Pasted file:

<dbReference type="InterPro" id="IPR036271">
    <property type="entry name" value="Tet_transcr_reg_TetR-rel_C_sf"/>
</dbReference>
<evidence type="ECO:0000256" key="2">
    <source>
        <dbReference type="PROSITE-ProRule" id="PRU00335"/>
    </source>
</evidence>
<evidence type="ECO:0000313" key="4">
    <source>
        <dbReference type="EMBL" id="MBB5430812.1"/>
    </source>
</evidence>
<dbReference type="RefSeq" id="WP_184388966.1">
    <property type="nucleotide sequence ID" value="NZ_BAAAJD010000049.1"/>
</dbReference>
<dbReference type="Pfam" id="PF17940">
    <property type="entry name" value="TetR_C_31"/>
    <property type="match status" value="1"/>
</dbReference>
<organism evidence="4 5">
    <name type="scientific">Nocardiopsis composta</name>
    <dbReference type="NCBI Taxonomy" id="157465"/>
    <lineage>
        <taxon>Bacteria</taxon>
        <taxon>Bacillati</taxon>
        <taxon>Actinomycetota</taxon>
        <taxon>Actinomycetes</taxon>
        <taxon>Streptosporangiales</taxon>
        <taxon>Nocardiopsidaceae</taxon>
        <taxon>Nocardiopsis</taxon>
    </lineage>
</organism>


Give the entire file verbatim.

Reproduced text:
<dbReference type="InterPro" id="IPR036271">
    <property type="entry name" value="Tet_transcr_reg_TetR-rel_C_sf"/>
</dbReference>
<evidence type="ECO:0000256" key="2">
    <source>
        <dbReference type="PROSITE-ProRule" id="PRU00335"/>
    </source>
</evidence>
<evidence type="ECO:0000313" key="4">
    <source>
        <dbReference type="EMBL" id="MBB5430812.1"/>
    </source>
</evidence>
<dbReference type="RefSeq" id="WP_184388966.1">
    <property type="nucleotide sequence ID" value="NZ_BAAAJD010000049.1"/>
</dbReference>
<dbReference type="Pfam" id="PF17940">
    <property type="entry name" value="TetR_C_31"/>
    <property type="match status" value="1"/>
</dbReference>
<organism evidence="4 5">
    <name type="scientific">Nocardiopsis composta</name>
    <dbReference type="NCBI Taxonomy" id="157465"/>
    <lineage>
        <taxon>Bacteria</taxon>
        <taxon>Bacillati</taxon>
        <taxon>Actinomycetota</taxon>
        <taxon>Actinomycetes</taxon>
        <taxon>Streptosporangiales</taxon>
        <taxon>Nocardiopsidaceae</taxon>
        <taxon>Nocardiopsis</taxon>
    </lineage>
</organism>